Stage 5: Limoges -- Le Lioran, 216km
The fat approaches the fire... Time for a little climbing.
What’s It About?
This is a long-ish transitional stage, with a completely gratuitous detour into the Massif Central, which is not exactly directly between Utah Beach and the Pyrenees. The Tour could have made a straight, flat line for the mountains, with relaxing (!) sprint stages along the way. But no, they had to go and make trouble. And Wednesday’s stage is the result.
The stage slowly approaches the Massif Central for some 150km before hitting the Cat-2 Pas de Peyrol and Col de Perthus, followed by another cat-3 and an undulating approach to the line. It won’t bring out the fireworks among the top GC favorites, there isn’t enough road for any of the stars to hurt anyone among their rank. But the green jersey race will completely change character, probably, and some pretenders will fall away.
AmyBC’s Food and Wine Pairings
Wine: Navarre Pineau des Charantes Vieux
From FranklyWines: Limoges is near Angouleme which is not far from Cognac... so how about a pineau de charantes?? I don't think I've managed to sneak one of these in yet, but they are divine! Grape juice that's fortified with Cognac. The regular ones can be pretty sweet and simple, but I carry the PM Spirits ones which are aged and insanely good. There's his "regular" which is aged for a bit. And then the Vieux which is aged for even long - and spectacular! You can drink them neat, or be really decadent and make a spritzer with rocks and a bit of sparkling water.
Food: Cantal Cheese
Cantal AOC is one of the oldest cheeses in France dating to the times of the Gaul’s rule. It received an Appellation d'Origine (AOC) status from the administrative region of Cantal in the Auvergne region in 1956. This has ensured that the semi-hard, uncooked, pressed cheese has the features and characteristics attributable to the area of origin.
Here are several:
and the final kms:
The big attractions are the Pas de Peyrol, the highest road in the region, and the Col de Perthus. The latter might be more effective, coming later, but the Peyrol has a storied Tour history to some extent, with nine previous appearances, even as a cat-1 at one point. Hugging the slopes of the Puy Mary volcano, the Pass reaches 1589 meters. From Will’s mountains preview, this is the 22nd-ranked climb of the Tour, and features 5.4km of ascent at a thigh-straining 8.1%. The Col de Perthus is a bit shorter at 4.4km and ever so slightly less awful at 7.9% gradient, and with almost 30km remaining in the stage it probably won’t produce GC-affecting gaps.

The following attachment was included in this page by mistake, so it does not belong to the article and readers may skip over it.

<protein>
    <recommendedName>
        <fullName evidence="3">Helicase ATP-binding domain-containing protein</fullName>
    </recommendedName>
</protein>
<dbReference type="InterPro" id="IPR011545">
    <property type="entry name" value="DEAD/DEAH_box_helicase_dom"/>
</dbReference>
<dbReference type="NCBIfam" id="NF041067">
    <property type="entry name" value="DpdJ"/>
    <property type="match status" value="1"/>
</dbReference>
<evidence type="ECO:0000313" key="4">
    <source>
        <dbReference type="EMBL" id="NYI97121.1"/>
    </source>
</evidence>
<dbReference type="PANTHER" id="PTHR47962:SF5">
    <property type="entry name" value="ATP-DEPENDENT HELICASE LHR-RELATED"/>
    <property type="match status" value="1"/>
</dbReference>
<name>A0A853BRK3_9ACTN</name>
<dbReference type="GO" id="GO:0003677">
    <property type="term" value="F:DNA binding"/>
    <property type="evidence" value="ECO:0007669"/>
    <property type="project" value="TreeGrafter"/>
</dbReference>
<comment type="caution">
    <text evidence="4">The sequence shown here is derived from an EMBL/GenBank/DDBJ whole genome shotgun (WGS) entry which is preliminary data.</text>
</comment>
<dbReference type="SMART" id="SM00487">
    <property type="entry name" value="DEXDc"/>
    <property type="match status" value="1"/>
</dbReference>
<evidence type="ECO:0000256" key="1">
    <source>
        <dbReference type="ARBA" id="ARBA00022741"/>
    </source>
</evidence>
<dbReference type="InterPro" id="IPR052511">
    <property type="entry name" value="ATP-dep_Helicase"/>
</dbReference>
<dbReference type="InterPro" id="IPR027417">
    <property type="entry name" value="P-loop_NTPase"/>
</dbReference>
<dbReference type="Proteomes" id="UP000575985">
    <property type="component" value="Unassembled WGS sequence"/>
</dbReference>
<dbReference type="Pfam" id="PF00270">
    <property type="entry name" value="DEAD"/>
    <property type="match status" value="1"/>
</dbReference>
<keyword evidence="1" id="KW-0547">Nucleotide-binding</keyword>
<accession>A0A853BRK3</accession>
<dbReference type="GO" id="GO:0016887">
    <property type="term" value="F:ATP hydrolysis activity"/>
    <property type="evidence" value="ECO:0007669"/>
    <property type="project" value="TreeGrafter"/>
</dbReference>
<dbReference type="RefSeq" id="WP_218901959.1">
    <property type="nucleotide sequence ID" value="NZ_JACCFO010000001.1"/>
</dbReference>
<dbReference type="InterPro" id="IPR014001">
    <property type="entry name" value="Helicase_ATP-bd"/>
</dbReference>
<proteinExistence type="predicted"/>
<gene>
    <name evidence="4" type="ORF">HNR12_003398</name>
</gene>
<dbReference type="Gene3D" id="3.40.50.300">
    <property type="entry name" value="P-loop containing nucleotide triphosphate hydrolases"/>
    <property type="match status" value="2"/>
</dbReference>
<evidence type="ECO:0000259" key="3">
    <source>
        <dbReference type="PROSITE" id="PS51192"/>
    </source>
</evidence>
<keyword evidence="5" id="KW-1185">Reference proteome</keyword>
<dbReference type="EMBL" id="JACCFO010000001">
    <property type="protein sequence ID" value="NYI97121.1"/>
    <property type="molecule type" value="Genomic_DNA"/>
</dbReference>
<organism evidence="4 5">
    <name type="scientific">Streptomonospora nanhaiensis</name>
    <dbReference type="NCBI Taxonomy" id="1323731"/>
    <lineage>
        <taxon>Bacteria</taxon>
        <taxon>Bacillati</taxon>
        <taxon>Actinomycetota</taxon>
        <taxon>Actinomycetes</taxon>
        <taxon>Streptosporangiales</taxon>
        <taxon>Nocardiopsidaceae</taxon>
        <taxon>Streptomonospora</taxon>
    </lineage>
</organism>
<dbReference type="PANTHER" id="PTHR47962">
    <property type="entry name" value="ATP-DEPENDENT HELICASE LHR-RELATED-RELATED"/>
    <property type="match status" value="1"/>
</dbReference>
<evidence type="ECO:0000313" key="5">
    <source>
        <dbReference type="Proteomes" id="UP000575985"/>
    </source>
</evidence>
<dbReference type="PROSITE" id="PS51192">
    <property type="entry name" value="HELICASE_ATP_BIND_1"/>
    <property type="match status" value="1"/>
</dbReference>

Finally, there’s a stage finish to suss out. Here you have the Col de Font de Cere, another 3.3km at 5.8%, for the stage hunters to launch their plans. Again, probably not the top guys, but to be safe they’ll surely be following closely along. The line is slightly uphill in the last km too, after descending the Font de Cere.
Riders to Watch
Apart from the GC stars, you are likely to see a unique breakaway of climbers and non-climbers struggling together. There is a long list of people whose GC hopes have gone away, accidentally or on purpose, and a selection of those guys will show up. The Fortuneo and Direct Energie teams will be sure to staff the break. Then you have the KOM guys, which so far consists of Jasper Stuyven (not really a climber) and Paul Voss, so while they might sniff out more points, chances are a more serious puncheur will show up to steal their thunder.
Next you have a man who is a category unto himself, Peter Sagan. The current maillot jaune presents no long-term threat to Froome and co., but presents a deadly threat to the other points contenders, and this will be the day he drives home the point. Even the intermediate sprint comes after a cat-3 climb, so he’s likely to make some headway there (he already leads Mark Cavendish by five points), and might go all the way to the finish, though of course almost nobody will be interested in towing him to the line for a sprint. Sagan could play hero on this stage, crush the green and yellow, and just coast around France for a while enjoying his temporary (yellow) and permanent (green) statuses (stati?).
Should he falter, there are a number of riders who will go hunting for yellow. Certainly on a stage like this, there will be gains to make in Sagan’s absence, and riders from Julian Alaphilippe to Pierre Rolland, Simon Gerrans, Dan Martin, and other lurking puncheurs would have a precious chance to take the race lead. It should be unpredictable, and anything but dull.
Pick to Win
Michael Albasini. Nobody will care to chase down a break that he’s in. And he’s more than clever enough to do in anyone who goes with him at the end.